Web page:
Alexa Scordato

The future of work is digital. By 2020, the IT industry is projected to grow by 50 percent. And it’s increasingly clear that local talent will not be sufficient to power this rapid growth. US colleges graduated 23,000 students with a Bachelor’s degree or higher in computer sciences in 2013 — less than half of today’s demand for workers.

As the need for technical talent grows, companies are expanding their talent search beyond their zip code. Statistics show more than two thirds of all companies choose to hire remote employees, targeting the 53% of software engineers who rank remote work as their top priority when job searching. From digital nomads proliferating the technical workforce to startups and multinationals looking to scale worldwide, companies need to embrace a globally distributed workforce to remain competitive. That’s why companies like Automattic are closing physical office spaces and moving their headquarters online.

At a recent event in New York City, some of the tech industry’s most progressive leaders spoke about scaling and building distributed teams. Here are the primary takeaways.

Focus on workplace tools and etiquette.

Define your “communication stack.” From email to Loom, Slack, and Zoom, there’s a growing list of vendors that companies can choose — that is the easy part, though. Codifying the boundaries or systems around how employees use the tools is much more challenging.

In general, ask yourself the following questions when thinking about designing for remote or distributed communication:

  • What tools are we going to use?
  • What channels are better for synchronous vs. asynchronous work?
  • What are the rules of etiquette around each channel?
  • Must employees enable webcams during all video conference calls?
  • When do we use real-time Slack threads or cc a group on email?
  • How do we document our culture around communication and incorporate it into our new hire onboarding?

Automatticians, makers of WordPress.com, put extra emphasis on audio quality. For CEO Matt Mullenweg, his pet peeve is when everyone mutes on a call. “I want to hear uproarious laughing or someone thinking out loud and their ‘hmm’. It makes you feel like you’re together.” Mullenweg cares about sound so much he actually ensures everyone is equipped with a USB headset he’s tried and vetted. He recommends a Sennheiser model that runs for about $45.

Advocate for accountability.

Skeptics and naysayers of remote work might easily jump to the conclusion that not being in an office translates to an “out of sight, out of mind” mentality. For both managers and employees, there has to be a shared understanding of both availability and accountability when it comes to working in different physical spaces and combating time zones.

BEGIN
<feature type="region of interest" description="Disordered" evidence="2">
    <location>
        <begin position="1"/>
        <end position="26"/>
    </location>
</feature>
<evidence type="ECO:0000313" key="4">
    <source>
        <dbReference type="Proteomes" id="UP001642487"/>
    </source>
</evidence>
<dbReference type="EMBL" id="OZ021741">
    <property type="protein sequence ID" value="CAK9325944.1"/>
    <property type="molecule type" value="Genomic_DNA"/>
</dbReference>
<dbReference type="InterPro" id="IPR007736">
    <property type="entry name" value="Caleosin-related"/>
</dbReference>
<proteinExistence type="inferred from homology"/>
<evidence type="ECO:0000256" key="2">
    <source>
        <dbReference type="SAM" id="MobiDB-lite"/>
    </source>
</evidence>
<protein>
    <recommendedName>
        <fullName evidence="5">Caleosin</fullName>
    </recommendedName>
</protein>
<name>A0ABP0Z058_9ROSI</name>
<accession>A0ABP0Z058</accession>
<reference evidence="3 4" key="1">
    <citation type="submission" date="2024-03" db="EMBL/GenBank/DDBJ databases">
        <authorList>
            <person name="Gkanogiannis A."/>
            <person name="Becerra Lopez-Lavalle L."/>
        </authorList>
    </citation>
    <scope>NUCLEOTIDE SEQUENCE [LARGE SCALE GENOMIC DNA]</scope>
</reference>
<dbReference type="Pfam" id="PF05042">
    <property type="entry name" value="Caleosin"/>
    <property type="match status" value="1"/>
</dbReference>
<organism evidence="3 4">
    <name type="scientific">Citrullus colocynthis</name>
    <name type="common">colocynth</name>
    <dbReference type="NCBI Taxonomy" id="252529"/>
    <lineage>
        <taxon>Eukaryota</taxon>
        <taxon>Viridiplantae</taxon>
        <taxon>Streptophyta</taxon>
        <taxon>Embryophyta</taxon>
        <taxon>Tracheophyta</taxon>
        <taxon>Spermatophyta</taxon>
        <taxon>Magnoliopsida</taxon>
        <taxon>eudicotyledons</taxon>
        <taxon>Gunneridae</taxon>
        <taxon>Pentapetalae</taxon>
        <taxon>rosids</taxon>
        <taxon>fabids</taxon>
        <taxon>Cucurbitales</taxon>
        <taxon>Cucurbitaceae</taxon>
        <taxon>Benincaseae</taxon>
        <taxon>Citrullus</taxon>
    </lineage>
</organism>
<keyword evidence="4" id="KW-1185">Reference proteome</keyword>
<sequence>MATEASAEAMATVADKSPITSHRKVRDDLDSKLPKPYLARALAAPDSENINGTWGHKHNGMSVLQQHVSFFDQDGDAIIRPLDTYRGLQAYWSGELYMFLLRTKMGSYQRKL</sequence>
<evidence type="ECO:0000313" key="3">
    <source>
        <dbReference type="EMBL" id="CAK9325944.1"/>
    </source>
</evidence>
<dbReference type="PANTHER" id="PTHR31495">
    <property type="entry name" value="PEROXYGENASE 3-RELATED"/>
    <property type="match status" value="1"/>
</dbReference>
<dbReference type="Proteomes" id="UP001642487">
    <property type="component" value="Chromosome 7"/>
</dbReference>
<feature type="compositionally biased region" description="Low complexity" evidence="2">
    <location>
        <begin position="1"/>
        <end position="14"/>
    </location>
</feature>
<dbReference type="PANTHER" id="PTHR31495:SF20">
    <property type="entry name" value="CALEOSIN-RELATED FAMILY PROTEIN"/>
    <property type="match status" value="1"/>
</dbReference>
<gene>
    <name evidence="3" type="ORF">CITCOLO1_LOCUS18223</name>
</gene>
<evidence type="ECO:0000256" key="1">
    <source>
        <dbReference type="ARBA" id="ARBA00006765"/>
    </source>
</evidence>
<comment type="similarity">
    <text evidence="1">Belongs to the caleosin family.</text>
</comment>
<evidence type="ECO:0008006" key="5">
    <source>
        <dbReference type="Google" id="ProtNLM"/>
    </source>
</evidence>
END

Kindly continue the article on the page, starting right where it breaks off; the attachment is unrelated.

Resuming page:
For employees working remotely, either as managers or individual contributors, it’s helpful to discuss the following:

  • What are your expectations around working hours and when we overlap?
  • How can we set a cadence for group or team calls that account for different time zones?
  • To what extent can we lean on asynchronous communication in order to keep people informed in the absence of live meetings?
  • How can we create both formal and informal touchpoints to collaborate, but also socialize and build relationships?

Invest in the remote experience and build in quality facetime.

Companies that are completely remote like Invision and Automattic can take different approaches when designing a typical workday. The Invision team, which has 650 employees in 25 countries, is anchored around an east coast work day.  In contrast, Automattic has 750 employees working in 65 countries with coverage around the clock. Their norms around work hours are different, but they share the following: hiring strategies that account for scaling a remote workforce and an investment in quality facetime.

When hiring and scaling a remote team, create a set of norms that account for the following:

  • When is a typical workday for employees? How much overlap can we realistically expect given distribution of employees across time zones?
  • What qualities are we screening for in hiring process that might predict someone’s ability to thrive in a distributed team? Are we hiring managers who have done this before?

Alexa Scordato is Andela’s Vice President of Marketing. Check out her blog or follow her on Twitter @alexa.

Need to hire top developers? Talk to Andela to see how we can help you scale.

featured_image
About the Author

Alexa Scordato

VP of Marketing at Andela. Passionate about using technology to connect people and tell powerful stories. Globe trotter, unapologetic food photographer, proud New Yorker

Thanks for subscribing!